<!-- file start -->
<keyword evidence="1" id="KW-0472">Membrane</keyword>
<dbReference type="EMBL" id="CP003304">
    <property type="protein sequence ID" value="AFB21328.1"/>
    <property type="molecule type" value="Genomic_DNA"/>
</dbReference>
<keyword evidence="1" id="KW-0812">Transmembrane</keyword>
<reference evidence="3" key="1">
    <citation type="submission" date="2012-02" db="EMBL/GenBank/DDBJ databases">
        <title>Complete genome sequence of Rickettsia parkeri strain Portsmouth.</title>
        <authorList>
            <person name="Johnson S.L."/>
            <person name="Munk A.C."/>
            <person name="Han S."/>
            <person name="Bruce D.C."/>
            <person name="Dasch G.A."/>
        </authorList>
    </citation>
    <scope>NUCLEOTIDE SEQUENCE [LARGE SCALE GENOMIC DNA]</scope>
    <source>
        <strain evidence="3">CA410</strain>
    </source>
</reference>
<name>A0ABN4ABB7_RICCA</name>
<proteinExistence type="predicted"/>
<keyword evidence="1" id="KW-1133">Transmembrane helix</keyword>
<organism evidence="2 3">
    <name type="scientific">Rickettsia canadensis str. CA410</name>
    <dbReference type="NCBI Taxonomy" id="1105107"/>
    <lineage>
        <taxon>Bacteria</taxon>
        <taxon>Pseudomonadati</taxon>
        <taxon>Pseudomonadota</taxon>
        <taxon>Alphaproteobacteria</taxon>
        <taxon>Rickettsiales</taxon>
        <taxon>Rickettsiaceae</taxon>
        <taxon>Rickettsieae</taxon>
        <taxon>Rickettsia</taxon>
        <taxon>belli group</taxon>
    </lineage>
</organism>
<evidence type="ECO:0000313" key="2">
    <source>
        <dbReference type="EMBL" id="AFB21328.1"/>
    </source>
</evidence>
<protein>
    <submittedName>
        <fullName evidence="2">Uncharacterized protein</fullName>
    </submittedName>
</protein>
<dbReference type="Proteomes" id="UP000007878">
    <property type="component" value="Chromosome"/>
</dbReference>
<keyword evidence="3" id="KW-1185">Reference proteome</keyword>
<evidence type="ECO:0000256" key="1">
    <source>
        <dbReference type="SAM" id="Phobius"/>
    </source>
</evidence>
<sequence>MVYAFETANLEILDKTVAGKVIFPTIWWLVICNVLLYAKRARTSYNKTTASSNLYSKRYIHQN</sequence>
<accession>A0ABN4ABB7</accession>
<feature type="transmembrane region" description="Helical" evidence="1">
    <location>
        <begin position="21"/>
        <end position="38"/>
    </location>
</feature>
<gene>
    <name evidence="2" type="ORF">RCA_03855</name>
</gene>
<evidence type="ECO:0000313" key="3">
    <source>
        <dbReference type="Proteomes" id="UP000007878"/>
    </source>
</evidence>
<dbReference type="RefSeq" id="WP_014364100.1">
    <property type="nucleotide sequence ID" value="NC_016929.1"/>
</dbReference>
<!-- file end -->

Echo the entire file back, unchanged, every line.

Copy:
<keyword evidence="1" id="KW-0472">Membrane</keyword>
<dbReference type="EMBL" id="CP003304">
    <property type="protein sequence ID" value="AFB21328.1"/>
    <property type="molecule type" value="Genomic_DNA"/>
</dbReference>
<keyword evidence="1" id="KW-0812">Transmembrane</keyword>
<reference evidence="3" key="1">
    <citation type="submission" date="2012-02" db="EMBL/GenBank/DDBJ databases">
        <title>Complete genome sequence of Rickettsia parkeri strain Portsmouth.</title>
        <authorList>
            <person name="Johnson S.L."/>
            <person name="Munk A.C."/>
            <person name="Han S."/>
            <person name="Bruce D.C."/>
            <person name="Dasch G.A."/>
        </authorList>
    </citation>
    <scope>NUCLEOTIDE SEQUENCE [LARGE SCALE GENOMIC DNA]</scope>
    <source>
        <strain evidence="3">CA410</strain>
    </source>
</reference>
<name>A0ABN4ABB7_RICCA</name>
<proteinExistence type="predicted"/>
<keyword evidence="1" id="KW-1133">Transmembrane helix</keyword>
<organism evidence="2 3">
    <name type="scientific">Rickettsia canadensis str. CA410</name>
    <dbReference type="NCBI Taxonomy" id="1105107"/>
    <lineage>
        <taxon>Bacteria</taxon>
        <taxon>Pseudomonadati</taxon>
        <taxon>Pseudomonadota</taxon>
        <taxon>Alphaproteobacteria</taxon>
        <taxon>Rickettsiales</taxon>
        <taxon>Rickettsiaceae</taxon>
        <taxon>Rickettsieae</taxon>
        <taxon>Rickettsia</taxon>
        <taxon>belli group</taxon>
    </lineage>
</organism>
<evidence type="ECO:0000313" key="2">
    <source>
        <dbReference type="EMBL" id="AFB21328.1"/>
    </source>
</evidence>
<protein>
    <submittedName>
        <fullName evidence="2">Uncharacterized protein</fullName>
    </submittedName>
</protein>
<dbReference type="Proteomes" id="UP000007878">
    <property type="component" value="Chromosome"/>
</dbReference>
<keyword evidence="3" id="KW-1185">Reference proteome</keyword>
<evidence type="ECO:0000256" key="1">
    <source>
        <dbReference type="SAM" id="Phobius"/>
    </source>
</evidence>
<sequence>MVYAFETANLEILDKTVAGKVIFPTIWWLVICNVLLYAKRARTSYNKTTASSNLYSKRYIHQN</sequence>
<accession>A0ABN4ABB7</accession>
<feature type="transmembrane region" description="Helical" evidence="1">
    <location>
        <begin position="21"/>
        <end position="38"/>
    </location>
</feature>
<gene>
    <name evidence="2" type="ORF">RCA_03855</name>
</gene>
<evidence type="ECO:0000313" key="3">
    <source>
        <dbReference type="Proteomes" id="UP000007878"/>
    </source>
</evidence>
<dbReference type="RefSeq" id="WP_014364100.1">
    <property type="nucleotide sequence ID" value="NC_016929.1"/>
</dbReference>